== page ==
FBI Director Breaks His Silence On Hillary Verdict – Defends It With SICK Statement
September 8, 2016 1:21pm PST
Last Friday, the FBI released its first batch of documents from the Hillary Clinton email investigation. This created a major uproar, as most Americans were convinced that there was that Clinton both committed major crimes and tried to cover them up.
Afterwards, FBI Director James Comey defending the Clinton verdict and explaining the reasoning for releasing these documents on the Friday before Labor Day. Here is the full memo that he sent out to FBI employees, courtesy of CNN:
Because it is generating a lot of interest, I thought I should update you on where we are with our commitment to transparency in the wake of the Clinton email investigation. As I promised in July, we have leaned very far forward in providing transparency, on a couple fronts:
Congress. In order to afford Congress ample opportunity to discharge its oversight responsibilities, we took the unusual step of sending relevant 302s, our case summary Letter Head Memorandum, and the classified emails we recovered during the investigation to the House and Senate security offices. That permitted them to be reviewed by a number of committees with jurisdiction, instead of requiring that committee staff come to FBI headquarters to review the documents as we would normally require. There have been a variety of complaints because we redacted personal information and, at the request of the originating agency, restricted certain classified portions only to the Intelligence Committees, but our production has been unprecedented. I will be up on Capitol Hill the last week of September to testify before the House Judiciary Committee. This is our regular annual oversight hearing, so I’m hoping to cover many aspects of the Bureau’s great work. Of course, I’m guessing folks will want to ask about the email investigation. Through public statements, testimony (4 hours and 40 minutes without stopping, but who’s counting), and prompt document productions, we have offered unprecedented transparency of the high-quality work your colleagues did in the case. Now I would like to talk about our other work, of which we have plenty.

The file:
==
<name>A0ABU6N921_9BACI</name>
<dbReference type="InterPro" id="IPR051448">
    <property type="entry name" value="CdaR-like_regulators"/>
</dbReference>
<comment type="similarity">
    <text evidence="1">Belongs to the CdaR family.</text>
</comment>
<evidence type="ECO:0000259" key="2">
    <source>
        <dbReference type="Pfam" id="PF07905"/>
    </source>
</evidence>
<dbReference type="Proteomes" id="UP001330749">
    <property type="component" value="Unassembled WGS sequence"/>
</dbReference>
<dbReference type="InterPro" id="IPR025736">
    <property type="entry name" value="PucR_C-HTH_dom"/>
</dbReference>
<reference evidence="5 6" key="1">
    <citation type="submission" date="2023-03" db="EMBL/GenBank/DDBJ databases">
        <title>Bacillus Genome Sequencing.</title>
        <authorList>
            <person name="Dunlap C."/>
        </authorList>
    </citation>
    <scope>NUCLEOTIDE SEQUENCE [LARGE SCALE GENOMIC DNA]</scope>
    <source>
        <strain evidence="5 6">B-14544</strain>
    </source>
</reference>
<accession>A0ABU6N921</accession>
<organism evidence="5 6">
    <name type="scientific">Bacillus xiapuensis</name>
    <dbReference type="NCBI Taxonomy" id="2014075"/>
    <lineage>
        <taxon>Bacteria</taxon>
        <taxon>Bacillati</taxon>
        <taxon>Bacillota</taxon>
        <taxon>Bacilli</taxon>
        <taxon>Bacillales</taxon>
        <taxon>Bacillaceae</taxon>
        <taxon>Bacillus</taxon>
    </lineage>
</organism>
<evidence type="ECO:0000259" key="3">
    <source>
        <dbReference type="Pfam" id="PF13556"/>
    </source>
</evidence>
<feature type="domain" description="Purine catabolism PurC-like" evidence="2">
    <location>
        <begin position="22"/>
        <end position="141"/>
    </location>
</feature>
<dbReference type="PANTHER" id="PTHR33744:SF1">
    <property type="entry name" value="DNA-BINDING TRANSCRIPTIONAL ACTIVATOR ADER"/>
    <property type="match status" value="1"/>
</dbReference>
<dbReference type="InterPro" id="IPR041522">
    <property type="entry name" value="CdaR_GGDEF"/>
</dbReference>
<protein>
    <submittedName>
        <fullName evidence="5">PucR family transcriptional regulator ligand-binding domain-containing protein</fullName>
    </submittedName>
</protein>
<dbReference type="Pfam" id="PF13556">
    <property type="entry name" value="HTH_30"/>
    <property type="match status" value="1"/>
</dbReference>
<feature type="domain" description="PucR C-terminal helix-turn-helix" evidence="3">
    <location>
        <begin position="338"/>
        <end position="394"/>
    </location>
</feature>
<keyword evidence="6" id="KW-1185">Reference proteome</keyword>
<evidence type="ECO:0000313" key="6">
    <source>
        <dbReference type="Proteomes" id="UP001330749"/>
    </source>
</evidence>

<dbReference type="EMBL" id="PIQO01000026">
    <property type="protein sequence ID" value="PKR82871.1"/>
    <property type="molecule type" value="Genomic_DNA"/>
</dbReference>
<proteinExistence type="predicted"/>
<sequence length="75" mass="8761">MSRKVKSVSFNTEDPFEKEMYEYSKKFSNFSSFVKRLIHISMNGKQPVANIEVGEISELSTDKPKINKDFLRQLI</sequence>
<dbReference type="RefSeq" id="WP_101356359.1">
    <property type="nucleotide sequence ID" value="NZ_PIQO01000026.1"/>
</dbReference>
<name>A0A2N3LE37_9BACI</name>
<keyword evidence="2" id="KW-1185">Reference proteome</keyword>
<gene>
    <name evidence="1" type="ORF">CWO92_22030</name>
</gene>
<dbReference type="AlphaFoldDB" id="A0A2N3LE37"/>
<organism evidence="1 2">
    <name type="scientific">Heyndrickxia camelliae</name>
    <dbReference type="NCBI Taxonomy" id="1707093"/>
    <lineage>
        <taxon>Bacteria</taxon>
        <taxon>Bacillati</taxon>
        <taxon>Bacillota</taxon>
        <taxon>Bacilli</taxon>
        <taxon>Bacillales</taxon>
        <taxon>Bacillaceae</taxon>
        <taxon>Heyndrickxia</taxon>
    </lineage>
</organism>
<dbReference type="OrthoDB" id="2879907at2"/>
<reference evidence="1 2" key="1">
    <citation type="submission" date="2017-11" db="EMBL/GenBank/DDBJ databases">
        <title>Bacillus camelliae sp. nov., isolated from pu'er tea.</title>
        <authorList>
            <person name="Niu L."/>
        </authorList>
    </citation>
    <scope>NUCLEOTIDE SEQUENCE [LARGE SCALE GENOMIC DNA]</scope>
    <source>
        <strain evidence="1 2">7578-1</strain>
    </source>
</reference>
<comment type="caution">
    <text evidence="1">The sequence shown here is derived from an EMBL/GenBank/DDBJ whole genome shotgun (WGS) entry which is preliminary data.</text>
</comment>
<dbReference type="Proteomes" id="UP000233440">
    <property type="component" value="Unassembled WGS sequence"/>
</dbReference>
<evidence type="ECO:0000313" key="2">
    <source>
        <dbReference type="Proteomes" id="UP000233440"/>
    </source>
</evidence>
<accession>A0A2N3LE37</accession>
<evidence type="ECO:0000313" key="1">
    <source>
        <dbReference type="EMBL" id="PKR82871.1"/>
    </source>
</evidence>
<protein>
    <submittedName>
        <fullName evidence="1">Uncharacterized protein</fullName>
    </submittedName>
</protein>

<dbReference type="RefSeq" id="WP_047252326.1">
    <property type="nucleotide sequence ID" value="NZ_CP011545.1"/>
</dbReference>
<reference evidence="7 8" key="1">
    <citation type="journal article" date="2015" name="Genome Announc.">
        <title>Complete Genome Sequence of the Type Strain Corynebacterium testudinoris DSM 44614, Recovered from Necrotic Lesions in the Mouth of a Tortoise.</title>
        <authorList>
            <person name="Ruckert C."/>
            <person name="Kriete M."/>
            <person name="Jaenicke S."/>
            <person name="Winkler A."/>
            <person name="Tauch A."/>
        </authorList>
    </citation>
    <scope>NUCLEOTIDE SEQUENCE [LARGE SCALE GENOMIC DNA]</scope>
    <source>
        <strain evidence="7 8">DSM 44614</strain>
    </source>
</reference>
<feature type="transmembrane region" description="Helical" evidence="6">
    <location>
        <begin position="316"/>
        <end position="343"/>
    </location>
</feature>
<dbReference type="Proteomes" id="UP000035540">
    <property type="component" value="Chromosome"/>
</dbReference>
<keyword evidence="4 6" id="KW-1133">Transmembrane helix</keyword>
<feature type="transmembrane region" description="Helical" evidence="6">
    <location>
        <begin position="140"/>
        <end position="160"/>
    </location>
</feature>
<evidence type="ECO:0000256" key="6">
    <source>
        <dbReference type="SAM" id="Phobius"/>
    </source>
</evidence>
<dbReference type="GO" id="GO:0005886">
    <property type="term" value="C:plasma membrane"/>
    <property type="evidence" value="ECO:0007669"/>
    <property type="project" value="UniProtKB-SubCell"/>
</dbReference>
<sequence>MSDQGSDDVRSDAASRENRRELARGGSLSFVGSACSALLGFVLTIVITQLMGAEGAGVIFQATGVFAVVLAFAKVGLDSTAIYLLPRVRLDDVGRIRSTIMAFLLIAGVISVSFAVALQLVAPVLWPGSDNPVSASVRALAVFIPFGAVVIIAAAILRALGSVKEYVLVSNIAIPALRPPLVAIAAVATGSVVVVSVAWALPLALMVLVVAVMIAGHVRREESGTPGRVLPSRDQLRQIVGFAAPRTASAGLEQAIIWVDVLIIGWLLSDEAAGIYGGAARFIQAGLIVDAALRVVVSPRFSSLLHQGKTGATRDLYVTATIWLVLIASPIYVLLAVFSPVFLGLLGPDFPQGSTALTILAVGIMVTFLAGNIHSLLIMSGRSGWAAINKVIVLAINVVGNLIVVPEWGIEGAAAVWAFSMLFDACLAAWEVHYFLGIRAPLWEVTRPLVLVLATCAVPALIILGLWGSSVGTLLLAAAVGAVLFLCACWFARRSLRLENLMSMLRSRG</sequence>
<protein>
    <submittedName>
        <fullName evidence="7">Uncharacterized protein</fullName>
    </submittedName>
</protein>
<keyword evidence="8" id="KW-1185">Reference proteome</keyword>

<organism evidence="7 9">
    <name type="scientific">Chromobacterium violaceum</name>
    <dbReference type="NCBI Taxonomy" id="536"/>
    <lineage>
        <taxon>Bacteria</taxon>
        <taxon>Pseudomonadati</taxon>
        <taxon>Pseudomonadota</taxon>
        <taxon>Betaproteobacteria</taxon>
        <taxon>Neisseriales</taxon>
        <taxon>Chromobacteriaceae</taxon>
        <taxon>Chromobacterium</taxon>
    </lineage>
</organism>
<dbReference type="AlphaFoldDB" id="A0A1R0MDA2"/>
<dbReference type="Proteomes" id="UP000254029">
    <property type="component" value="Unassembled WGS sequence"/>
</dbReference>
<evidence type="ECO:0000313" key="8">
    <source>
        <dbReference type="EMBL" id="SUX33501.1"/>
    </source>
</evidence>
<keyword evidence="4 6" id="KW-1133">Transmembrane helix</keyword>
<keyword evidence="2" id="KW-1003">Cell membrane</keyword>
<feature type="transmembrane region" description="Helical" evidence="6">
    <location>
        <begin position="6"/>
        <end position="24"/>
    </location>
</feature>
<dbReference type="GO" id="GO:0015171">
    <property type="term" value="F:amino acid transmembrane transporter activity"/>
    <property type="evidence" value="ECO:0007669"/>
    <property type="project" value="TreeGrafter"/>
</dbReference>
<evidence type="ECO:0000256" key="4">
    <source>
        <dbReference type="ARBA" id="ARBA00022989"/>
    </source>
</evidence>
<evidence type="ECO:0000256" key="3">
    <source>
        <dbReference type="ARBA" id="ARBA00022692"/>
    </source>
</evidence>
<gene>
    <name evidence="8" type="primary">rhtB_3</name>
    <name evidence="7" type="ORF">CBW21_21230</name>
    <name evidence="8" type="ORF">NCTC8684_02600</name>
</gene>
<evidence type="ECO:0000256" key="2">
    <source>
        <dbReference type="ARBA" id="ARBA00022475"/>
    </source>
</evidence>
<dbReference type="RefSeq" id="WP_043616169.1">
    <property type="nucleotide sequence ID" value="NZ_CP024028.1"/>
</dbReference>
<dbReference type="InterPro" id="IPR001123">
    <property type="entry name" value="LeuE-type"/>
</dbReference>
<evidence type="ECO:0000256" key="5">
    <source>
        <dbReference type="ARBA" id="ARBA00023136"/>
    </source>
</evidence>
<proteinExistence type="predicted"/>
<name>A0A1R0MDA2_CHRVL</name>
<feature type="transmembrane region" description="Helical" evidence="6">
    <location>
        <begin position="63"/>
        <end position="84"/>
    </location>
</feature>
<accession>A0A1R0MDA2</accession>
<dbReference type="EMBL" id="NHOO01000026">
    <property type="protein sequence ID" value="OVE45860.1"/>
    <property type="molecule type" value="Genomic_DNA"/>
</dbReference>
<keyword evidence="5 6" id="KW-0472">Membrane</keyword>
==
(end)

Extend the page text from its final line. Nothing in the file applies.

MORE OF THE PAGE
FOIA. As you might imagine, we have also received many requests for information under the Freedom of Information Act (FOIA) and lots of your colleagues have been working very hard to process materials under the statute, get the necessary sign-off from other agencies with interests in the information, and get it out to the public. We finished that process Friday morning with respect to the 302 of Secretary Clinton’s interview and our Letter Head Memorandum summarizing the investigation. I almost ordered the material held until Tuesday because I knew we would take all kinds of grief for releasing it before a holiday weekend, but my judgment was that we had promised transparency and it would be game-playing to withhold it from the public just to avoid folks saying stuff about us. We don’t play games. So we released it Friday. We are continuing to process more material and will release batches of documents as they are ready, no matter the day of the week.
You may be sick of this, but let me leave you with a few words about how I have been describing the email investigation in private to our former employees as I meet them around the country. I explain to them that there are two aspects to this: (1) our judgment about the facts and prosecutive merit; and (2) how we decided to talk about that judgment. I tell them that the difficult decision was actually the second part, not the first. At the end of the day, the case itself was not a cliff-hanger; despite
all the chest-beating by people no longer in government, there really wasn’t a prosecutable case. The hard part was whether to offer unprecedented transparency about our thinking. I explain to our alumni that I struggled with that part, but decided the best way to protect the FBI, the Department of Justice, and the American people’s sense of justice was to announce it in the way we did – with extraordinary transparency and without any kind of coordination.
I explain to our alums that I’m okay if folks have a different view of the investigation (although I struggle to see how they actually could, especially when they didn’t do the investigation), or about the wisdom of announcing it as we did (although even with hindsight I think that was the best course), but I have no patience for suggestions that we conducted ourselves as anything but what we are – honest, competent, and independent. Those suggesting that we are “political” or part of some “fix” either don’t know us, or they are full of baloney (and maybe some of both).
I will try not to bother you with this any longer. Jim Comey
The fact that this memo was sent out to employees of the FBI implies that Comey has received significant pushback from the bureau.
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